Five members of St. Joseph’s City Council were present at a work session on Thursday that discussed crime rates, prescription drug monitoring and more.
Chief Chris Connally of the St. Joseph Police Department gave a brief presentation on crime in the city to the council after they had requested an update at an earlier meeting.
According to Connally, shooting calls have increased by more than 50 percent over last year, and shots-fired calls have decreased overall by about 6 percent.
At this point last year, there had been 79 shooting calls, which include incidents in which a person or property was shot. This year, that number is up to 119.
Shots-fired calls, which are reported when a caller believes they heard a gunshot and are not always confirmable, are down from 737 last year to 691 this year.
The number of stolen vehicles has increased and was at its peak in the summer.
Since August of this year, 58 vehicles have been stolen in St. Joseph, the majority of which were cars.
Most of the vehicles stolen were taken from residences and 14 were taken from businesses. Of all the vehicles stolen, 26 were taken by a friend, acquaintance, ex-lover or child, and two of the vehicles were left running when they were taken.
Connally said it is important to not just view the statistics as numbers and to be sensitive to the victims of any crime. He said trends show that crimes are starting to drop closer to their normal levels.
“There’s some areas that we’re doing better than others in but, we’re hoping that we continue to keep this trend down,” Connally said. “Any victim is too many victims.”
Connally said there are special programs the department is using to help combat certain crimes.
“There are some categories of crime that have normalized some, there are significant challenges that we are still addressing,” Connally said.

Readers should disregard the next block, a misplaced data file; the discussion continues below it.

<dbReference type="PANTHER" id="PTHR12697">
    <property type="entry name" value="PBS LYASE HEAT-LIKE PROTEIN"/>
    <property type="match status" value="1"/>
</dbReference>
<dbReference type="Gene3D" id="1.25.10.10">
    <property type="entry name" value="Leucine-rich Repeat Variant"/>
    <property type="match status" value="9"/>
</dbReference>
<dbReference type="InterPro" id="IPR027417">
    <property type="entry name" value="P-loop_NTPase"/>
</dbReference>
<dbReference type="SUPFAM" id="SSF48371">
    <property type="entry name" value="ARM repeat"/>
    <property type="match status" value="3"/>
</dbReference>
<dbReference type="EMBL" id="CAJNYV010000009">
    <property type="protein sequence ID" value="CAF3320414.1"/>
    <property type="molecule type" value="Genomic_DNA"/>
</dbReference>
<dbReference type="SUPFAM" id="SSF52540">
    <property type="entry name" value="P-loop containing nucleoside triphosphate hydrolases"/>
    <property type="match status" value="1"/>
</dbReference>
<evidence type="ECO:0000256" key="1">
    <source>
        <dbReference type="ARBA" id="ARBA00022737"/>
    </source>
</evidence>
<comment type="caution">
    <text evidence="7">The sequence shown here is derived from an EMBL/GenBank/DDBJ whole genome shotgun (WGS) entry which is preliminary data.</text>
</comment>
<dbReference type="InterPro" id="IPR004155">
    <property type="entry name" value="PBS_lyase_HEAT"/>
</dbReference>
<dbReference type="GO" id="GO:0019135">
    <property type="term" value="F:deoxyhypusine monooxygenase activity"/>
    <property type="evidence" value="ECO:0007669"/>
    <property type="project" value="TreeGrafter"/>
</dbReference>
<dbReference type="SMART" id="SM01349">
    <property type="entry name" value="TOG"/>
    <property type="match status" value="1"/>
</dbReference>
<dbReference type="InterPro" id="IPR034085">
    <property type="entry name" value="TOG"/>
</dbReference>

Council Member Donna Jean Boyer, who was leading the meeting in the absence of Mayor Bill Falkner and Deputy Mayor Pat Jones, commended Connally on his presentation.
“This report proves what a professional police department we have,” Boyer said.
St. Joseph Health Department Director Debra Bradley asked the council to consider signing an agreement with St. Louis County to take part in a prescription drug monitoring program.
Bradley said the program would allow pharmacists to keep an up-to-date digital log that tracks what prescriptions are being picked up by customers in an effort to stop drug abuse.
It would cost the city less than $3,000 a year to participate.
JulieMarie Nickelson, a local pharmacist who works at Rogers Pharmacy, is in favor of the program.
She said it would act less as a way to punish drug abusers or “doctor shoppers,” and more as a way to treat those with addiction issues.
“They’re still patients; they’re still people and if I can help them rather than just smack them on the wrist, if I can try and help them to get the assistance they need to get better, I would rather do that,” Nickelson said.
The information collected from the program would only be available to doctors and pharmacists, except in the case where a court order is used by law enforcement.
The council members present were in favor of getting the item on a regular meeting agenda.
A summit on opioid use will be held on Tuesday, Nov. 14, at 7:30 a.m. at Missouri Western State University’s Fulkerson Center.
The council also saw a presentation from Friends of the Animal Shelter, who are hoping to purchase a new building that will be renovated and made into a new shelter.
The group is hoping for $1 million from the next CIP. The council had some questions about the proposed location at Mitchell Woods and directed City Manager Bruce Woody to collect information before they make a decision.
An overview of Missouri Western State University’s strategic plan for the upcoming fiscal year also was given to the council.